The idea that Jack Kerouac and Norman Mailer are mutually excludable from each other’s Beat Generation is, of course, one that is engendered by and subject to many doubts. Now, however, Seymour Krim dispels the idea entirely. At least, he finds both Kerouac and Mailer mutually includable in his Beat Generation, which he defines in broad proportions in his new anthology, “The Beats.” But actually Kerouac and Mailer have long been literary brothers, even if under each other’s skin. Which one founded the Beat Generation and which one merely found it is just a matter of semantics. Kerouac named it Beat and Mailer calls it Hip, but both have been equally perceptive and outspoken in their presagement, reporting, and defense of it, if not equally maligned.

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Mountains of Abuse

One has only to read the reviews of Kerouac’s works to see the mountain of abuse heaped on him. But one also has only to read his works to see the capability his soul has for suffering such abuse. “Kerouac is beautiful! Don’t you see that?” asks Allen Ginsberg, Kerouac’s close friend. “… I mean he has a real quality of soulful magician and artful kindness, a willingness to be talked to and communicate, even drunk, knowing the lie of fate — he comes through anyway — ” And it’s true. Despite a sensitivity of criticism which is painfully manifest, Kerouac continues to stand, unhidden, as he really is, in his writing and in his person, the butt of derision which comes from deep and rigid misunderstanding. Even in the face of the most hopeless and intransigent laughter, he presents his own true face, inviting more.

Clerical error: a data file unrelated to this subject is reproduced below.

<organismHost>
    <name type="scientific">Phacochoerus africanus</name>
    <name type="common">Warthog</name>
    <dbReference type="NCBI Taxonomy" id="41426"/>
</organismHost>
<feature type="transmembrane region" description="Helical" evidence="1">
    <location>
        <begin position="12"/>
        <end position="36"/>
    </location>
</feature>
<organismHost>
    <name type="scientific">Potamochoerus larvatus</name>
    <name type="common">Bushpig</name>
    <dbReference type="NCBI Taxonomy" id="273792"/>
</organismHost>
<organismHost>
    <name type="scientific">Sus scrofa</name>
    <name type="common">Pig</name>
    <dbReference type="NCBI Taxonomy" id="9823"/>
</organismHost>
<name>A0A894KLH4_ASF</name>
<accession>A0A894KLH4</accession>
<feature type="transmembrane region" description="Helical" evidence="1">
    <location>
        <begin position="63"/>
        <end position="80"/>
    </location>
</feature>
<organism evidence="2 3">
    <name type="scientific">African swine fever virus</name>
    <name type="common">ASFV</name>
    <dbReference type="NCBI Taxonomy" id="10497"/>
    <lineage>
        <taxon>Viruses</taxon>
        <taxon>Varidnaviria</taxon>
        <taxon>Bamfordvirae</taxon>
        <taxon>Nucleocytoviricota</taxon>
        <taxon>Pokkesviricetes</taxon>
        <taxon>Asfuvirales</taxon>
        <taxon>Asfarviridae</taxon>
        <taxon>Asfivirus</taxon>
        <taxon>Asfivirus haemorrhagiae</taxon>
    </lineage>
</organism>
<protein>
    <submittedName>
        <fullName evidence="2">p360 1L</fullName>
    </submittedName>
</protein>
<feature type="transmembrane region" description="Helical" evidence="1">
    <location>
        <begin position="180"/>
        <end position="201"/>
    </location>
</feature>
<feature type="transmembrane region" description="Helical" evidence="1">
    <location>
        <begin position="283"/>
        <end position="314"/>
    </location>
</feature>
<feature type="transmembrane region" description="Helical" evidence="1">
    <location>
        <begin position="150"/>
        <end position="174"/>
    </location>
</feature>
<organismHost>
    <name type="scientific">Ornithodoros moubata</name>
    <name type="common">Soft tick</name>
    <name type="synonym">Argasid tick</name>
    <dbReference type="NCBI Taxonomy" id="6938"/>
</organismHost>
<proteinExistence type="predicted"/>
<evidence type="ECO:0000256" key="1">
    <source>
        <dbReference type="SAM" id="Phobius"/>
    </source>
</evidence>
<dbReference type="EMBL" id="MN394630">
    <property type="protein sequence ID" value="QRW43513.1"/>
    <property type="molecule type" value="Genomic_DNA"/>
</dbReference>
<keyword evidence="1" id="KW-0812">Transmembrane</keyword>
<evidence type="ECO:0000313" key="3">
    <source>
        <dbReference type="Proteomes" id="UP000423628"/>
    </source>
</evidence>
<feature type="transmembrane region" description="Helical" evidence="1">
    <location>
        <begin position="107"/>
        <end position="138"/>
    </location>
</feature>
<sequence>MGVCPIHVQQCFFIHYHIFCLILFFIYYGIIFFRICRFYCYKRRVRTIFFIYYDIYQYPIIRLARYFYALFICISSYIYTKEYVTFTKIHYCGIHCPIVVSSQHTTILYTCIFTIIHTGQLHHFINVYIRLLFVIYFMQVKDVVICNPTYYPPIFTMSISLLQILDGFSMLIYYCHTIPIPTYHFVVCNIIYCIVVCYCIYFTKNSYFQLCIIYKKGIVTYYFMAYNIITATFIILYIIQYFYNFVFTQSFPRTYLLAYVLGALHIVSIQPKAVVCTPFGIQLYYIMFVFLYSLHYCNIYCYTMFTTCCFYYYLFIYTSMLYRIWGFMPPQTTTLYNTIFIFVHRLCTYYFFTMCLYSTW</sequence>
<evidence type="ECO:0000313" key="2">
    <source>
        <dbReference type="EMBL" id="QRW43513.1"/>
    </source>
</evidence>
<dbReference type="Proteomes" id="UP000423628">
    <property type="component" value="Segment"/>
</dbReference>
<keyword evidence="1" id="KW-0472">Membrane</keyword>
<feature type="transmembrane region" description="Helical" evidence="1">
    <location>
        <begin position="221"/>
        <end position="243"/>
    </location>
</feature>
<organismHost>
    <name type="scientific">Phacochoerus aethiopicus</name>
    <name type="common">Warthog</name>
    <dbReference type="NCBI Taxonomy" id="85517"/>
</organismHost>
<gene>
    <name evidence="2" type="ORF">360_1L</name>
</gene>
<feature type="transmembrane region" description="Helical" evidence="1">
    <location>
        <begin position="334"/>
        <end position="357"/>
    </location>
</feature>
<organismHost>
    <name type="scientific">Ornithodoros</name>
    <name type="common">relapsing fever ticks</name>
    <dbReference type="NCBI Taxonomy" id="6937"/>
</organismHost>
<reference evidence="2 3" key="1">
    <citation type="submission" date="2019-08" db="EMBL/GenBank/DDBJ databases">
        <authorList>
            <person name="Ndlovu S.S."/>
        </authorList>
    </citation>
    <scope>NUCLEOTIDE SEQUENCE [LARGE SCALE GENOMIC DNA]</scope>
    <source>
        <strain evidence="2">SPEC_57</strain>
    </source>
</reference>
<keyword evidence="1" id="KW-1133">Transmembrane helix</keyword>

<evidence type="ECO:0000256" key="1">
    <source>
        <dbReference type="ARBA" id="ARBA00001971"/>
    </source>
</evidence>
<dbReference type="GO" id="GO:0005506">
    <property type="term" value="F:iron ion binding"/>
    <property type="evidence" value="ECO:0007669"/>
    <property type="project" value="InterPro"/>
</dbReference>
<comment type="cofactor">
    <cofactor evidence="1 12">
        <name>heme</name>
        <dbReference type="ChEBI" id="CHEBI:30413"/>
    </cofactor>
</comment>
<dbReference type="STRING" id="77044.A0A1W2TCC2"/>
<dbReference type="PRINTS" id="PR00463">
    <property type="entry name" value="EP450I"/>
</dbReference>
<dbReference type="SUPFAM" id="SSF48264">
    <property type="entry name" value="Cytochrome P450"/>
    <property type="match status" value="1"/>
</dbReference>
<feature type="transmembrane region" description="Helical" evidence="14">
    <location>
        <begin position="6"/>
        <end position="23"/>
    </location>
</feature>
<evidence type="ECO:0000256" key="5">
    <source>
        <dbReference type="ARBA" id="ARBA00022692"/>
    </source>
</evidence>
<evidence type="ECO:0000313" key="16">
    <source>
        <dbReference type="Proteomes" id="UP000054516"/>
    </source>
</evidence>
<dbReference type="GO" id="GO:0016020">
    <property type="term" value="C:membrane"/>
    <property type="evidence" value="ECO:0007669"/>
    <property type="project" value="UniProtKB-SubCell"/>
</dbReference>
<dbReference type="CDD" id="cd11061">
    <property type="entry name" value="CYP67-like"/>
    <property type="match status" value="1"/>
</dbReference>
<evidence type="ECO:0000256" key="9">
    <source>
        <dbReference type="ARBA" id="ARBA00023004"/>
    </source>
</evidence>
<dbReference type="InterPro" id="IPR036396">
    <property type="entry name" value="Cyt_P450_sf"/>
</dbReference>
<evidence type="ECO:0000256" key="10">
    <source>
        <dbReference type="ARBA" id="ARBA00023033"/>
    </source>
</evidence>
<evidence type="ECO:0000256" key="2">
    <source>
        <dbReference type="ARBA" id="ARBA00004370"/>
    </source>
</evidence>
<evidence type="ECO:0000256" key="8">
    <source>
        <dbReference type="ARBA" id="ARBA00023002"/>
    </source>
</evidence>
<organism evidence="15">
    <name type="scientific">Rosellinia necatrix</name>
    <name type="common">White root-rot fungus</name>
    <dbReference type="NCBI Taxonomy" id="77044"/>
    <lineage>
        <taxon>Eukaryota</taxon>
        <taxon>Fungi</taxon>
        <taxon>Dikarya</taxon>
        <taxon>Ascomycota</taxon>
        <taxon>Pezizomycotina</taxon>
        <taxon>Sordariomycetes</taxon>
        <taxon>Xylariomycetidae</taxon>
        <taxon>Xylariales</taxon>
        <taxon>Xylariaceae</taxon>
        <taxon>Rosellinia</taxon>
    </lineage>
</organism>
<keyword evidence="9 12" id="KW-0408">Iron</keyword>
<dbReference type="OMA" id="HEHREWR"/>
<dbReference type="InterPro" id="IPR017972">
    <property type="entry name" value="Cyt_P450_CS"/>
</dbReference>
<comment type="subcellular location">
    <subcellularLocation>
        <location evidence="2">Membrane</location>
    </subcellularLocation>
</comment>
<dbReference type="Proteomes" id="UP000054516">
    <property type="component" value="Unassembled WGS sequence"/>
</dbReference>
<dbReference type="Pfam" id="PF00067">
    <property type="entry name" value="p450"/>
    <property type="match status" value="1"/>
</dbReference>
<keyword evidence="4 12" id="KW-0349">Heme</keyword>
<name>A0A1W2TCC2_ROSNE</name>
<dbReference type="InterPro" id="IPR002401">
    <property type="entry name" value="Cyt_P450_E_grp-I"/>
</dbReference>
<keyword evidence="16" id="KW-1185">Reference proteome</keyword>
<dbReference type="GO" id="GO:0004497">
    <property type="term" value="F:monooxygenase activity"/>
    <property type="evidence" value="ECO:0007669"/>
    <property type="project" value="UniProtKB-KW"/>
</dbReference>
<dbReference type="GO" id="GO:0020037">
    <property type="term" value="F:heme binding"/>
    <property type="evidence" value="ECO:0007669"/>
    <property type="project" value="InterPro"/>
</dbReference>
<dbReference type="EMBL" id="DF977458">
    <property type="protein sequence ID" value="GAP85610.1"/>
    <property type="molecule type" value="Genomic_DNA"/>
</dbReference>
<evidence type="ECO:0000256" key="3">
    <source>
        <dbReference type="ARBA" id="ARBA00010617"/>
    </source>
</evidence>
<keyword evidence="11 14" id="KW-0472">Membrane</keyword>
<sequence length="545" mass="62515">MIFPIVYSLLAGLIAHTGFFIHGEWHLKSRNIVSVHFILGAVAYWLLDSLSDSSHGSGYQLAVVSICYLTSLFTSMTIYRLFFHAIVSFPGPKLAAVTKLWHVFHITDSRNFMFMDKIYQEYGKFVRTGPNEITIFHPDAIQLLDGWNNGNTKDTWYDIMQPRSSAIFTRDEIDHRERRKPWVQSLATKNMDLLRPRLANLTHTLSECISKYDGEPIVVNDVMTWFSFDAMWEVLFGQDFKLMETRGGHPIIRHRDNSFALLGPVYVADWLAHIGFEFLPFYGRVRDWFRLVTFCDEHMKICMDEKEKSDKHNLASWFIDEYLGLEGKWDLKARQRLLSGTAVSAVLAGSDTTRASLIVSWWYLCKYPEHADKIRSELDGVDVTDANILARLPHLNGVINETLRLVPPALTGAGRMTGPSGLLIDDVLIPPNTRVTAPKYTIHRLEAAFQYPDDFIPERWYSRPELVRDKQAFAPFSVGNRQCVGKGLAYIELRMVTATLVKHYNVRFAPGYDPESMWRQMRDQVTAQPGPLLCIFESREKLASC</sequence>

Mailer, although his own suffering is no less apparent, has the lingering reputation of a more traditional success to buffer him. Not that he is any less outspoken.

A Trend

In any event, Kerouac went on the road to discover that the Beatness he had encountered in New York has what the less ethereally inclined would call a trend. He found it everywhere that his thumb and various other vehicles would take him, and the distances he traveled are well documented. Kerouac’s discovery of the Beat Generation was at a grass-roots level, a term that seems strangely compatible with trend.

As for Mailer, although his research probably was no less empirical, it seems to have been at other levels. Perhaps it might be concluded that, in one way, Mailer found in his own mind what Kerouac found throughout America.

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First Wind